For Immediate Release
September 12, 2012
For More Information Contact:
Vice President of Communications and Outreach
Washington, D.C. —New data released by the U.S. Census Bureau today reveals 46.2 million poor people in America, about the same as last year’s record high number. Although the number of children living in poverty decreased slightly in 2011, children remain the poorest age group in the country. Nearly 22 percent of America’s children—16.1 million—more than one in five children were poor in 2011. Children under five continued to suffer most—one in four infants, toddlers and preschoolers were poor in 2011 during the years of greatest brain development. Almost half of those children lived in extreme poverty.
“Children only have one childhood and it is right now. Our political leaders need to wake up and change course to protect our children and their families. Parents alone cannot protect children. We need to protect the already porous safety nets that are keeping children from falling deeper into poverty, and invest in the health and education of our children,” said Marian Wright Edelman, president of the Children’s Defense Fund. “Congress needs to be careful what it cuts. Dangerous proposals, including the Ryan budget, that cut food stamps, healthcare, education and tax credits for low-income families while giving more tax cuts to the richest Americans and corporations are shameful and would send many more children into poverty. This is the time to get our values straight and protect and invest in our children first.”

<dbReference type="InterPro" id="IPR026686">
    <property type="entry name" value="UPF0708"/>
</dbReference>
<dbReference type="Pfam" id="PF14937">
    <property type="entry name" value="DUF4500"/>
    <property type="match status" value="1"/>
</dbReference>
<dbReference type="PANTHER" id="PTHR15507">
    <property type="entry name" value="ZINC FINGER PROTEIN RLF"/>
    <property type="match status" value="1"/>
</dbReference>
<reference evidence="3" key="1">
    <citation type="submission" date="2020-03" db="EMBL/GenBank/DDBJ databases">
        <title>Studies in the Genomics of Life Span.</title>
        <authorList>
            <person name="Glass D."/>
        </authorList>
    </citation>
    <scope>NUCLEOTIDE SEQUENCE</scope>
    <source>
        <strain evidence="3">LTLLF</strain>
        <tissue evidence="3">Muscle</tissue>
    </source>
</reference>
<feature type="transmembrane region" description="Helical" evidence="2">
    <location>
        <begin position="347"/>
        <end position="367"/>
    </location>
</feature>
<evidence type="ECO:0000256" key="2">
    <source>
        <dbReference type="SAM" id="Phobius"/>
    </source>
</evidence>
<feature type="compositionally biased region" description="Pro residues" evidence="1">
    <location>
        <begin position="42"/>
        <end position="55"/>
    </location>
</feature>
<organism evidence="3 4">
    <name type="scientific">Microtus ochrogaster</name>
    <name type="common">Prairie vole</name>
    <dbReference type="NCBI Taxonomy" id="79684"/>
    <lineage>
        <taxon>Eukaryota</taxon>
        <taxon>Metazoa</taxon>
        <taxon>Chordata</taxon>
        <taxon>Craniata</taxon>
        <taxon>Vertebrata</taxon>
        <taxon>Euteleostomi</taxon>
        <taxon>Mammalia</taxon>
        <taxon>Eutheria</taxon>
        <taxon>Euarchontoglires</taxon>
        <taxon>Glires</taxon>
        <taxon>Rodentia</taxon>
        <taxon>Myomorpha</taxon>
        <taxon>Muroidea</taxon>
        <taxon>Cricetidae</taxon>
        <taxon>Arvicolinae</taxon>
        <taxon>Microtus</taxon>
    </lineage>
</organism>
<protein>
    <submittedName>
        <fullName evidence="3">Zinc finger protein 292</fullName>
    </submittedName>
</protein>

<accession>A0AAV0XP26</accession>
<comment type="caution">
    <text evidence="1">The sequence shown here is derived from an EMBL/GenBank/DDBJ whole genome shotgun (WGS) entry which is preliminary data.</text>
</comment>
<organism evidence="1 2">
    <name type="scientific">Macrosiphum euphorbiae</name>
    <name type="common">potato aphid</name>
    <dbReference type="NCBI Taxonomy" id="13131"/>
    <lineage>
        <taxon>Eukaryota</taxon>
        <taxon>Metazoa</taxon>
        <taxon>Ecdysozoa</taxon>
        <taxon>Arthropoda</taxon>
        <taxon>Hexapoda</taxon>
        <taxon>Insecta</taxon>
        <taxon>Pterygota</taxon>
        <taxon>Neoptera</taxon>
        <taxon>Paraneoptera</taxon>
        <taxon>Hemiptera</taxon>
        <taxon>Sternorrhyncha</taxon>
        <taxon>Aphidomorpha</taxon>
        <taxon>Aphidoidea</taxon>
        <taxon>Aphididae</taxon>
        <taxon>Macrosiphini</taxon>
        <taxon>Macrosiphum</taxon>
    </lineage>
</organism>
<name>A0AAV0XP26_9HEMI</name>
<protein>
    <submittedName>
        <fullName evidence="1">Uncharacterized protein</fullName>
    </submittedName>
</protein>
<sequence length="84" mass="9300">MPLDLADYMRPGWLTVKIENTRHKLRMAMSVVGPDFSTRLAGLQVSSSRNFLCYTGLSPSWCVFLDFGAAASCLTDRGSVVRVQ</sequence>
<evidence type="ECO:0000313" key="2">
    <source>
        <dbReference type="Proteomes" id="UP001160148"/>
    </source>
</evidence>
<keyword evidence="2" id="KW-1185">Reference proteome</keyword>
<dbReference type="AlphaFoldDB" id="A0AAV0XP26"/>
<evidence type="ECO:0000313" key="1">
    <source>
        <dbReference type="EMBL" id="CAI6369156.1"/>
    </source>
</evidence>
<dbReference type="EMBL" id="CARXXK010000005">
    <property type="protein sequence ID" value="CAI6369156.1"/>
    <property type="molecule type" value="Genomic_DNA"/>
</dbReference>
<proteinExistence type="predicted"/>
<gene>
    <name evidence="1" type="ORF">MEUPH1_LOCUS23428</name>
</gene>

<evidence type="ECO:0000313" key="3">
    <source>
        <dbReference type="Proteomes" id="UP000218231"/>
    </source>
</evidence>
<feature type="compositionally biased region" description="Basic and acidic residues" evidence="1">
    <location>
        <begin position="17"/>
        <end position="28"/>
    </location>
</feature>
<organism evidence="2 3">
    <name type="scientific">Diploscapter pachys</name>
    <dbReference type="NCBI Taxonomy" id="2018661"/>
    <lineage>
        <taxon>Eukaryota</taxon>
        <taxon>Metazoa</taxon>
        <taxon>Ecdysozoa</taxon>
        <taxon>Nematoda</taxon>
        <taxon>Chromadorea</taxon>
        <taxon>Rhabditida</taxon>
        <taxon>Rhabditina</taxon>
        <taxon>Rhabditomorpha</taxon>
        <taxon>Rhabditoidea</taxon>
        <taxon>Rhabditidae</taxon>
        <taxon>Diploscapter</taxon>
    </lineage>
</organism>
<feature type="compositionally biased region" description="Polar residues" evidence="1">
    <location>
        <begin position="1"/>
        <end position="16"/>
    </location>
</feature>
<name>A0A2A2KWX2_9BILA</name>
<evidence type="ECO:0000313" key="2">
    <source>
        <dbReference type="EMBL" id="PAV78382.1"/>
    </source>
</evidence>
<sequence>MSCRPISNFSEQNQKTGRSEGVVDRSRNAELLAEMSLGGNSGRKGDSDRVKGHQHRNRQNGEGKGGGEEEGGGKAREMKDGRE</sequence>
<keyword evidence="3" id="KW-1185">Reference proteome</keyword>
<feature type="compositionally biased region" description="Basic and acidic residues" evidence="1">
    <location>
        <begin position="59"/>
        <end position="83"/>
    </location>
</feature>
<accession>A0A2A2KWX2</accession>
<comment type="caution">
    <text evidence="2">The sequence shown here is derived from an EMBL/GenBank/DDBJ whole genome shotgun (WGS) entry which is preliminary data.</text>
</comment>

Census Bureau data released today shows:
- More than one in five children—16.1 million—were poor in 2011. Over 5 million of these children were under the age of 5.
- Poverty is defined as an annual income below $23,021 for a family of four—$1,918 a month, $443 a week, or $63 a day. Extreme poverty, defined as an annual income of less than half of the poverty level, means $11,511 a year, $959 a month, $221 a week, or $32 a day for a family of four.
- Children of color were disproportionately poor: 4.3 million Black children—more than one in three—and 6 million Hispanic children—more than one in three—were poor. Nearly 5 million White, non-Hispanic children—one in eight—were poor.
- Almost 43 percent of Black children under age 5—1.3 million—were poor; nearly one in four were extremely poor.
- Sixty-five percent of poor families with children under 18 have at least one worker.
- More than 60 percent of all poor children—over 10 million—lived in single parent families.
- Married couple families with children were not immune; almost 9 percent of all married couples with children under 18 years old were poor.
The Children’s Defense Fund Leave No Child Behind® mission is to ensure every child a Healthy Start, a Head Start, a Fair Start, a Safe Start and a Moral Start in life and successful passage to adulthood with the help of caring families and communities.